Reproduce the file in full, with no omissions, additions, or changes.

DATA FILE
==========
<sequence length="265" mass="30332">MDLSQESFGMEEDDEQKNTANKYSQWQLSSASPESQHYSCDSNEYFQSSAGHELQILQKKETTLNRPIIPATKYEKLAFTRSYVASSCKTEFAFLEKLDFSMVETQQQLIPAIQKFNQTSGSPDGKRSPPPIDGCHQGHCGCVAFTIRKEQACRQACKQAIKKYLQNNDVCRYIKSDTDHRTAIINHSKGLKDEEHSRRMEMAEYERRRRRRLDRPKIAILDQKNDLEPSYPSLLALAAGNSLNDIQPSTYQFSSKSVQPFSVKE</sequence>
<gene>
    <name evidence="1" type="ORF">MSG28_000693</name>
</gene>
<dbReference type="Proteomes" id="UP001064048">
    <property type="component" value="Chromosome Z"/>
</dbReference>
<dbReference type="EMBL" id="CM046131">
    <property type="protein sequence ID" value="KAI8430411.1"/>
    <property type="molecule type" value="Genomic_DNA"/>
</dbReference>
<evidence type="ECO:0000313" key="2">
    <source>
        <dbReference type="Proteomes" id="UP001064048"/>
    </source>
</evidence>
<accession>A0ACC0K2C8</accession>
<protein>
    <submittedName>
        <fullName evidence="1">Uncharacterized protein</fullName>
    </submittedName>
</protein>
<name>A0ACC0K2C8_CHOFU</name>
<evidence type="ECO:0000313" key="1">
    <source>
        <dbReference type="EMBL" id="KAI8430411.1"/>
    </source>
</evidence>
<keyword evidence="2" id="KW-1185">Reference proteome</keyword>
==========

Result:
<sequence length="265" mass="30332">MDLSQESFGMEEDDEQKNTANKYSQWQLSSASPESQHYSCDSNEYFQSSAGHELQILQKKETTLNRPIIPATKYEKLAFTRSYVASSCKTEFAFLEKLDFSMVETQQQLIPAIQKFNQTSGSPDGKRSPPPIDGCHQGHCGCVAFTIRKEQACRQACKQAIKKYLQNNDVCRYIKSDTDHRTAIINHSKGLKDEEHSRRMEMAEYERRRRRRLDRPKIAILDQKNDLEPSYPSLLALAAGNSLNDIQPSTYQFSSKSVQPFSVKE</sequence>
<gene>
    <name evidence="1" type="ORF">MSG28_000693</name>
</gene>
<dbReference type="Proteomes" id="UP001064048">
    <property type="component" value="Chromosome Z"/>
</dbReference>
<dbReference type="EMBL" id="CM046131">
    <property type="protein sequence ID" value="KAI8430411.1"/>
    <property type="molecule type" value="Genomic_DNA"/>
</dbReference>
<evidence type="ECO:0000313" key="2">
    <source>
        <dbReference type="Proteomes" id="UP001064048"/>
    </source>
</evidence>
<accession>A0ACC0K2C8</accession>
<protein>
    <submittedName>
        <fullName evidence="1">Uncharacterized protein</fullName>
    </submittedName>
</protein>
<name>A0ACC0K2C8_CHOFU</name>
<evidence type="ECO:0000313" key="1">
    <source>
        <dbReference type="EMBL" id="KAI8430411.1"/>
    </source>
</evidence>
<keyword evidence="2" id="KW-1185">Reference proteome</keyword>